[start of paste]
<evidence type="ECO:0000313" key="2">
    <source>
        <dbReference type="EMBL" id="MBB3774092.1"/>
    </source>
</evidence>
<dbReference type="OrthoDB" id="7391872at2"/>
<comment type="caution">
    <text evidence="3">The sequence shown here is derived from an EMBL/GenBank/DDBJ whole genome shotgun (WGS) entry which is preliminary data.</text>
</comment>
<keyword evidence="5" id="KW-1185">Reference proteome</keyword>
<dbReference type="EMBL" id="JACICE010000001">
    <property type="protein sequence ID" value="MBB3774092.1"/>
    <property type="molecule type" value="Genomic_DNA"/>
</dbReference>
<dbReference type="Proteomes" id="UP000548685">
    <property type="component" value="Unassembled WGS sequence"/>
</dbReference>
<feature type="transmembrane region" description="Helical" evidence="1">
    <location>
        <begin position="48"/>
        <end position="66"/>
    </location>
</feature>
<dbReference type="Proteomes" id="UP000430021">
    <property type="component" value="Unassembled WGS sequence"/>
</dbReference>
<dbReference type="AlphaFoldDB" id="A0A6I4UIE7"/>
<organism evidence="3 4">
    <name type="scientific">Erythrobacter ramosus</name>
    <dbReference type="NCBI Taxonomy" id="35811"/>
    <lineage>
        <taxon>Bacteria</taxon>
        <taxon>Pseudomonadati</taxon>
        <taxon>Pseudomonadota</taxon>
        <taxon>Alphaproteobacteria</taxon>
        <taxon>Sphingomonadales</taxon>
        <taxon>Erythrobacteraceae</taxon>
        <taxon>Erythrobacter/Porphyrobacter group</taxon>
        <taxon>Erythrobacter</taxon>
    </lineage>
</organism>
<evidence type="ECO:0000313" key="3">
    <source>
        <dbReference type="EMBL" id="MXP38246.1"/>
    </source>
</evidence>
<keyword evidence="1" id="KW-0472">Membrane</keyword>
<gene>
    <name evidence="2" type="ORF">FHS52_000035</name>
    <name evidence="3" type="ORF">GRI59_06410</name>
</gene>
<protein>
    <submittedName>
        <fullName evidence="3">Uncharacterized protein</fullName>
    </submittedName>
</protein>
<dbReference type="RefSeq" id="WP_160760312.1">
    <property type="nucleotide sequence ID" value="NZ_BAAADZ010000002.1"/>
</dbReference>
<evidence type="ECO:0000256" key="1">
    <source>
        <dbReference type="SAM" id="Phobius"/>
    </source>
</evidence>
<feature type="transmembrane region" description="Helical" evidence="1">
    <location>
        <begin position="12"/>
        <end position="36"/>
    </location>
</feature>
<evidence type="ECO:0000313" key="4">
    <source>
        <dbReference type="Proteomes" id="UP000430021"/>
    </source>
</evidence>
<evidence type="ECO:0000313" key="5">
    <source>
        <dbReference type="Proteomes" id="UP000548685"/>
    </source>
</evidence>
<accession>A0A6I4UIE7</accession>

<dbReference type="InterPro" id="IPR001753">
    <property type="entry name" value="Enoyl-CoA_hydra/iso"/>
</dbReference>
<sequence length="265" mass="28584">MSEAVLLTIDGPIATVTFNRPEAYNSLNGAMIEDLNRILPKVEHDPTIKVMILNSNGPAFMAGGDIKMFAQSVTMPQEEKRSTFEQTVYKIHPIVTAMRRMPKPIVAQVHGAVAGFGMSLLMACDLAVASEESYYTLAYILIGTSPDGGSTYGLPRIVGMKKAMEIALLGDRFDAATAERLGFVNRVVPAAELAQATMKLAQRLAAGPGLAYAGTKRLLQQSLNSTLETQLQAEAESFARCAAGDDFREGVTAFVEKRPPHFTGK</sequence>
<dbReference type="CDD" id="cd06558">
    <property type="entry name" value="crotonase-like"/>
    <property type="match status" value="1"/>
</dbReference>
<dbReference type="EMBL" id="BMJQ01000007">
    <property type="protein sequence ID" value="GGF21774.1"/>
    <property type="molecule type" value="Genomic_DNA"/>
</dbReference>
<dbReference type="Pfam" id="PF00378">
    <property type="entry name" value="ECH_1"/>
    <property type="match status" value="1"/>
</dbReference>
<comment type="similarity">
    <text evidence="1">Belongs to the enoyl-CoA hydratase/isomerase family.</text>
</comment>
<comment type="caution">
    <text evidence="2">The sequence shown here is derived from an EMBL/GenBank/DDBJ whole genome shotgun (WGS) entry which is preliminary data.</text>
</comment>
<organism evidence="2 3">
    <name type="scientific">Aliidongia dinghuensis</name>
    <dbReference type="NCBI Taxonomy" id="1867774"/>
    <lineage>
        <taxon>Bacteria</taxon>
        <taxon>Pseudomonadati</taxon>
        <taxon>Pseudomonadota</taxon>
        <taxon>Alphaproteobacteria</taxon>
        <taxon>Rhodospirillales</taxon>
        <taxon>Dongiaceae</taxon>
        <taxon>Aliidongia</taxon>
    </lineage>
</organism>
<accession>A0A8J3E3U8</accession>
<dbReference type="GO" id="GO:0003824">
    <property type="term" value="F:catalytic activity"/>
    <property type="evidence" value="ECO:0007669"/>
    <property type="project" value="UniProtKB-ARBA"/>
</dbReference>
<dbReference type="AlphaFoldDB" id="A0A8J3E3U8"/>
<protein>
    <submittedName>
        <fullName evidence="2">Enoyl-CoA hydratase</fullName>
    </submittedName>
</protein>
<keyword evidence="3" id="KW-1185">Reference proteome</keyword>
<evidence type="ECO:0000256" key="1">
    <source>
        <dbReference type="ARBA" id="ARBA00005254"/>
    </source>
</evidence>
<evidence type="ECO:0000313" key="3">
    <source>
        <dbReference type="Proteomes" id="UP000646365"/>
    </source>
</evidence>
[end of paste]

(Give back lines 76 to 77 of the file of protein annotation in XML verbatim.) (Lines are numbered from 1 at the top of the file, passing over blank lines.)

<evidence type="ECO:0000313" key="5">
    <source>